CNBC Host Compares Colleges To ‘Incestuous’ Tribes. Guest Admits That’s Spot On


Nicole Silverio Media Reporter
Font Size:

A famous guest defending Harvard University on CNBC’s “Squawk Box” agreed with host Joe Kernen’s comparison of colleges to “incestuous” island populations Thursday.

Kernen openly criticized Harvard President Claudine Gay for allegedly plagiarizing multiple academic scholars in four of her papers, including her doctoral dissertation. Author Walter Isaacson defended Gay by saying he does not think “the plagiarism stuff is all that bad.”

“Harvard’s been around almost 400 years, it’ll be around another 400 years. Even on the Gaza thing, you think, okay, everyone should catch a breath for a minute to assess things,” Isaacson said. “I think this will play out. I don’t think this plagiarism stuff is all that bad, but I do think part of the atmosphere—”

“Really? What if the students did that? They’d be out without a Harvard [degree]” Kernen pushed back.


Isaacson said Gay was never secretive but did not add proper citations in some of her work. He said it was not the “biggest deal,” and the co-hosts pressed him on how he would view one of his students plagiarizing. (RELATED: ‘Get Your Act Together’: Sparks Fly After CNBC Host Gets Chippy With Frank Luntz)

Kernen then criticized colleges for possibly firing staff for using a student’s so-called wrong pronoun, but remaining silent on antisemitism on campus.

“We watched professors get fired for misgendering people, now they don’t get fired for saying genocide… I wouldn’t minimize it and just say take a breath, it’s not a big deal,” Kernen said.

“No, no, I’m just saying—” Isaacson said.

“Just in general, they have screwed up,” Kernen said.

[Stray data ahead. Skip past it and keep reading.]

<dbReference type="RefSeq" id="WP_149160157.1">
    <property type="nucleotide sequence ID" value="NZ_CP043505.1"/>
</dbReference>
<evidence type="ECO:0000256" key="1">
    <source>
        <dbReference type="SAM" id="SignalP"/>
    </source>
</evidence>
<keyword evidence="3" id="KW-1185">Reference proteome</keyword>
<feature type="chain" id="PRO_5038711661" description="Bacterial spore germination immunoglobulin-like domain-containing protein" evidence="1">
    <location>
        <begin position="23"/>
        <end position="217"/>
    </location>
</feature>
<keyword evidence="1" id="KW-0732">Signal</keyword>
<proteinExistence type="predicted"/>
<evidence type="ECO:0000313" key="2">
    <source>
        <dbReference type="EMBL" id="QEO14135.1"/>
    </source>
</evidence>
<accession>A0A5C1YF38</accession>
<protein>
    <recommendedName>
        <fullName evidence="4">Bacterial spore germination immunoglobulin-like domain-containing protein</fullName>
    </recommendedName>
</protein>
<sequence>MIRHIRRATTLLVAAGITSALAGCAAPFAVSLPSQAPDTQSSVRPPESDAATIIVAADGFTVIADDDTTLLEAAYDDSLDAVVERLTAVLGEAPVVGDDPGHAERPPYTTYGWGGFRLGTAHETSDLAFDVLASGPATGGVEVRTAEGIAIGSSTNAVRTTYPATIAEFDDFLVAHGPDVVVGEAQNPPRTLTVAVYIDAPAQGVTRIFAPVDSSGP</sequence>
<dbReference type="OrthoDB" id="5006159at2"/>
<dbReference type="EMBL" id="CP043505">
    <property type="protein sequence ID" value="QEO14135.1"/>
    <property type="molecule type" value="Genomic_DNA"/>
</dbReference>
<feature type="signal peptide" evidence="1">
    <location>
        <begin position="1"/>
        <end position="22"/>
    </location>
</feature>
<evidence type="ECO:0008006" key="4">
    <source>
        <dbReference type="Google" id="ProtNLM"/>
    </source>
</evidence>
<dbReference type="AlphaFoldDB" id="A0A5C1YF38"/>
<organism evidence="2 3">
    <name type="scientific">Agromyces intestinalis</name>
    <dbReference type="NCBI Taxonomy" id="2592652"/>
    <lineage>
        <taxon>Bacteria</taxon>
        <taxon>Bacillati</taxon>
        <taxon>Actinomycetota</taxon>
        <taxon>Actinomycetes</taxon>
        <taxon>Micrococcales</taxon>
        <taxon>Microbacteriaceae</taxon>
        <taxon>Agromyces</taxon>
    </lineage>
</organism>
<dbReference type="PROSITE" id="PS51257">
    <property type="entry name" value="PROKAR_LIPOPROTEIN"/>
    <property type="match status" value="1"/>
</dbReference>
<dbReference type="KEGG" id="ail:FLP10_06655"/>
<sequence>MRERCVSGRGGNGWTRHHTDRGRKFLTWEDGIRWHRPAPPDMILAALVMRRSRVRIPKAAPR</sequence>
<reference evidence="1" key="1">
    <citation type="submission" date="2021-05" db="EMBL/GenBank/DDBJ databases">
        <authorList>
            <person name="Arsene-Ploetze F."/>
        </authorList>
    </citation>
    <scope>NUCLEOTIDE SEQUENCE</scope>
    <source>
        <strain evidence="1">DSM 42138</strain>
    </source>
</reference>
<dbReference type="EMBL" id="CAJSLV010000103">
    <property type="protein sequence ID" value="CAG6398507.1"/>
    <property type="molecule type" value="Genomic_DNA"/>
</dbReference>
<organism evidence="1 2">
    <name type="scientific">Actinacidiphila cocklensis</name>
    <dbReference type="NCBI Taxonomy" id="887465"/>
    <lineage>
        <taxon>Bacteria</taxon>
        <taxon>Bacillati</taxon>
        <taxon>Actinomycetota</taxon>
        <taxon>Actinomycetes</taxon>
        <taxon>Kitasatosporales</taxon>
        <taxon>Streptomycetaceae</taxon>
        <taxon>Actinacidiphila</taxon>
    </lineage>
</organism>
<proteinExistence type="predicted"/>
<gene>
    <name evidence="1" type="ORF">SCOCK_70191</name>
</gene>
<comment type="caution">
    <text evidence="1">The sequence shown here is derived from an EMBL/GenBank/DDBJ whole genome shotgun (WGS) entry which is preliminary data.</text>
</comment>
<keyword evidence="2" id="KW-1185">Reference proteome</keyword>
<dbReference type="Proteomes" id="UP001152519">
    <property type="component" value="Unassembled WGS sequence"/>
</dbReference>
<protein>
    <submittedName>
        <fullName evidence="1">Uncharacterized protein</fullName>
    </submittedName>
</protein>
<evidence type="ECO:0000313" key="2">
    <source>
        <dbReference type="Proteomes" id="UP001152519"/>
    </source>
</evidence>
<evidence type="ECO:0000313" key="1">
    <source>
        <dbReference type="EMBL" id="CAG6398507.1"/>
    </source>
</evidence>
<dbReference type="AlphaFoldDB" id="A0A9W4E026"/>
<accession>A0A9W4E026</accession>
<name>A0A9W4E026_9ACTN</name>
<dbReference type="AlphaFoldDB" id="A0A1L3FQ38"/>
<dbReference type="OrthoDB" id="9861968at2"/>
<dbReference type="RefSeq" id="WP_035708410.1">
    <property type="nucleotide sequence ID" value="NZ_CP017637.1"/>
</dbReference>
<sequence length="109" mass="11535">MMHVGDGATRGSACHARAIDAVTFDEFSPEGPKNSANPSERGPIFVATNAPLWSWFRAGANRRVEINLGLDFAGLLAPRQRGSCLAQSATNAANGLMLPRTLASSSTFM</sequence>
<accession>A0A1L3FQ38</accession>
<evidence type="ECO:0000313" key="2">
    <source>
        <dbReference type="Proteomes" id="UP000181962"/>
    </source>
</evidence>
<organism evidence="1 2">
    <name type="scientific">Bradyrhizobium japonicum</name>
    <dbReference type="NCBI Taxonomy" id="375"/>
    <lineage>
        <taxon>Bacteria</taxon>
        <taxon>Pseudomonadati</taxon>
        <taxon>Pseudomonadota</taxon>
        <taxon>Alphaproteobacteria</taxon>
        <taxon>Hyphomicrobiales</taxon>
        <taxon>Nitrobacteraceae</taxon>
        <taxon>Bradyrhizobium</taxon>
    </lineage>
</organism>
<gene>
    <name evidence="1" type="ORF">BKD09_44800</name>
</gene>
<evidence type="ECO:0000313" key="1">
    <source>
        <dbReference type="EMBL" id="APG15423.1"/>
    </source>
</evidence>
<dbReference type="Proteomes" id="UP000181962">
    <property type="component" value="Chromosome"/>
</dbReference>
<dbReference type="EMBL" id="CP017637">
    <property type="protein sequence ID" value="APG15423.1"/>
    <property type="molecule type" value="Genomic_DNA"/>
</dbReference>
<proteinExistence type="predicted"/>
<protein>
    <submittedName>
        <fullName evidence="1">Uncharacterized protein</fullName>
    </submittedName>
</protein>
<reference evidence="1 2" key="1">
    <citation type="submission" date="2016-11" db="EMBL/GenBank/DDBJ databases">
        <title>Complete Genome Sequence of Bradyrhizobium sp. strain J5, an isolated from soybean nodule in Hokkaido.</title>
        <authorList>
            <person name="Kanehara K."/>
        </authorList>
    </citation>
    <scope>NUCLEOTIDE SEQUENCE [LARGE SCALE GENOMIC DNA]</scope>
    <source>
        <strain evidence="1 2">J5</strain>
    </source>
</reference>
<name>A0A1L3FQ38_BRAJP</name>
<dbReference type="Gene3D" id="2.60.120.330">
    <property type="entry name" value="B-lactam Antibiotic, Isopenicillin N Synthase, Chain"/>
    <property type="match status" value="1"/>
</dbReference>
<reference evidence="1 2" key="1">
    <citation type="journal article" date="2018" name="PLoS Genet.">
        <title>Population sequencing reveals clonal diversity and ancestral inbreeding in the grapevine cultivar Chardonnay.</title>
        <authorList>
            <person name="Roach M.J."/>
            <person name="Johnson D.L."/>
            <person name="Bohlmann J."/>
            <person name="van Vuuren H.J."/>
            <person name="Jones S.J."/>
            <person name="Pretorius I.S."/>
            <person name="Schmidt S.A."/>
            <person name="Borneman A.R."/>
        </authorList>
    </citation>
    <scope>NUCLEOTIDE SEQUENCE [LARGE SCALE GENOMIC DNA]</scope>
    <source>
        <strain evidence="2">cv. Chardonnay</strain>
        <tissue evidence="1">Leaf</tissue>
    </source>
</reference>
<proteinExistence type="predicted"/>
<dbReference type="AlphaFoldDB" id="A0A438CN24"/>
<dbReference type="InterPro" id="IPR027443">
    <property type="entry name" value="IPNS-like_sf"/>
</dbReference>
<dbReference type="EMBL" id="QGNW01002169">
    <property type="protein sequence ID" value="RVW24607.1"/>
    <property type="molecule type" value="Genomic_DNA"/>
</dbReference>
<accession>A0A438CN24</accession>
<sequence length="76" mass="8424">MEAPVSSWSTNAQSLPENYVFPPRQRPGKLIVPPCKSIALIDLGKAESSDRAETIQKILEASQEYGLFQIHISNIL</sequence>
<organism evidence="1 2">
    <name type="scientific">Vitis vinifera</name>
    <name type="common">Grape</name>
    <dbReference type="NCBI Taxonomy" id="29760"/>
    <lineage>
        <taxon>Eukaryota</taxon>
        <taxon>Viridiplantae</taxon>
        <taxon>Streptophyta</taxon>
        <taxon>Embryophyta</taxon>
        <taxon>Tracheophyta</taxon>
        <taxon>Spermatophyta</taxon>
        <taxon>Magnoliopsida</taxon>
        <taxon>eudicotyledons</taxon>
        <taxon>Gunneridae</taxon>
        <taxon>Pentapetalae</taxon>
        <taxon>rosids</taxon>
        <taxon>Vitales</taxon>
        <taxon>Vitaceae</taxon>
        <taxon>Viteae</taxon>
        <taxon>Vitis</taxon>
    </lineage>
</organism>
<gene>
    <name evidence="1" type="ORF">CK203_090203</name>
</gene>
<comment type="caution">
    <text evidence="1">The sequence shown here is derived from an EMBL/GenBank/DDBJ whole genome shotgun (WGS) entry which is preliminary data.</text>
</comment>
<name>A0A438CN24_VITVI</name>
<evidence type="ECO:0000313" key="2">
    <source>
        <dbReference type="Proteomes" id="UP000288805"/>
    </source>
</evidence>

Isaacson said colleges choose who they hire which allows them to be “woke.” Kernen then made the comparison to colleges being an “incestuous” tribe of liberals.

“Do you know what happens to places like islands where it’s so incestuous that they’re only between, do you know what kind of people that finally result from that?” Kernen asked.

“That’s a really good comparison to make,” Isaacson said.

Elite colleges have come under fire for the pro-Palestinian protests on their campuses and their refusal to condemn antisemitism. Republican New York Rep. Elise Stefanik grilled the Harvard president on her response to the rising antisemitism on the campus during a Dec. 5 hearing.

During that hearing, Gay refused to answer which disciplinary actions specifically would be taken against students spreading antisemitism. Over 30 student organizations at Harvard signed a pro-Palestinian letter blaming Israel for the Oct. 7 attack by Hamas, to which Gay said they do not speak for the university.

The University of Pennsylvania (UPenn) president and Board of Trustees chairman both announced their resignations in a Dec. 9 statement after receiving backlash for their response to pro-Palestinian protests.